California Educator

May / June 2017

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Page 25 of 59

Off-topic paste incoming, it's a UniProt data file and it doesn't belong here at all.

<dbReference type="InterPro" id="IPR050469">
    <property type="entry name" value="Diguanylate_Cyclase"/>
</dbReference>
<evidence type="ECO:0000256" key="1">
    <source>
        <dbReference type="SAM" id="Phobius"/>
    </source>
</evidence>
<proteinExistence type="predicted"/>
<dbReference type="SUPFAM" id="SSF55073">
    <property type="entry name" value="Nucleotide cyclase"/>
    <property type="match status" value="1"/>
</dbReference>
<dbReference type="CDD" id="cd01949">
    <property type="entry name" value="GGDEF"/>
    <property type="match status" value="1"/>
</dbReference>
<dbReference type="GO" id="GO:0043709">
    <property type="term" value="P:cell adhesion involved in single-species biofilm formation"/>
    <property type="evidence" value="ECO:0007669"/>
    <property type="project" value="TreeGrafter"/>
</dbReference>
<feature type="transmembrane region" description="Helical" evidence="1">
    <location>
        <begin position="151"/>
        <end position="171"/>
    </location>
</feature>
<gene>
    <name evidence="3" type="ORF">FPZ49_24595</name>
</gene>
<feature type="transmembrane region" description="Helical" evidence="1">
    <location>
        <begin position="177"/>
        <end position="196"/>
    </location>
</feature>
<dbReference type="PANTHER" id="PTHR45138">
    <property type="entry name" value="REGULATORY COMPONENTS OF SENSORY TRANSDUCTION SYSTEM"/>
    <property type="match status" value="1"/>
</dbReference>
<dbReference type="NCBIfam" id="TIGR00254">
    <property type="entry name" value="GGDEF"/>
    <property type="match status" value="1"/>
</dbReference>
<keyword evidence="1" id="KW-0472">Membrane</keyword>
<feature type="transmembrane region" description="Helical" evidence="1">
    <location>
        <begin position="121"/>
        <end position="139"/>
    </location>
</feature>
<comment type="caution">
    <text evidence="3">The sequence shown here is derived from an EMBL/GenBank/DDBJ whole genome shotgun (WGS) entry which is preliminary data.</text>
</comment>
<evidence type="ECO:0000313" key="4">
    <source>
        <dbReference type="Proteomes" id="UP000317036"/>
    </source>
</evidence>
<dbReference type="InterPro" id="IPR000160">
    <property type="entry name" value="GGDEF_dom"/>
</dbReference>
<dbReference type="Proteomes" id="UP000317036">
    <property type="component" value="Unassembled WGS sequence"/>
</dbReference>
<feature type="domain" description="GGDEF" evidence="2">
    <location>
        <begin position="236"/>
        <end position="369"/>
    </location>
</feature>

the real choice is when it comes to who controls public educa- tion. Should districts be governed by communities, teachers, education professionals and democratically elected school boards? Or should public education be left to profiteers who want to make money from educating children? Districts have little control It's not difficult to open a charter school. But it's very difficult to prevent one from opening. Charter management organizations (CMOs) are not required to show there is a need for additional classroom seats in the district — unlike school districts seeking to build new sites. Also, they are not required to prove their school offers a supe- rior education or targets an underserved population to be granted a charter. Many districts have denied charters, only to see them approved by the county or the State Board of Education. Private charter management companies are able to run schools and operate completely separate from the district. When a charter authorizer is outside the district, oversight is not at the local level and is usually infrequent, reports In the Public Interest (ITPI), a comprehensive research and policy center committed to democratic control of public goods and services. A school's charter must be renewed every five years by its authorizing agency. Nonrenewal often leads to a lengthy appeal process. School districts are required by law to provide free space to charter schools, even when it is a hardship for existing schools. Prop. 39, passed in 2000, requires school districts to make "rea- sonably equivalent" facilities available to charter schools upon request. is has sparked battles in some communities. Frequently, charters simply move in and colocate in other schools for free. In districts where space is tight, charter schools operate in malls or warehouses. A former Los Angeles charter teacher now teaching in Lynwood recalls sharing space with a church; students had to walk past coffins on their way to class. At virtual schools, facilities are not an issue, since students rarely if ever see teachers. CMOs are building empires Over the past 15 years, California charter schools have received more than $2.5 billion in tax dollars to lease, build or buy school buildings. A new report by ITPI, "Spending Blind: e Failure of Policy Planning in California Charter School Funding," reveals that a substantial portion of this money — an estimated $1 billion — was spent on charters that performed worse Public Education MONEY TO BE MADE Public education is a $600 billion industry. Profiteers disguised as reformers advocate for school "choice," but contribute huge sums to political action committees with an eye on the prize: privatizing public schools and running them as a business. THEIR AGENDA 1. Divert money from California's neighborhood public schools to fund privately managed charter schools, without accountability or transparency to parents and taxpayers. 2. Cherry-pick students, weeding out those with special needs. 3. Spend millions to influence local legislative and school board elections across California. FOLLOW THE MONEY Backed by billionaires with their own agenda for public education, a new industry around charter schools is growing in California. These taxpayer funded public schools are frequently operated by for profit corporations, and many do not follow the same laws and regulations that traditional public schools are required to follow. The lack of accountability has led to financial gains for corporate charter operators and their investors. 24 FEATURE

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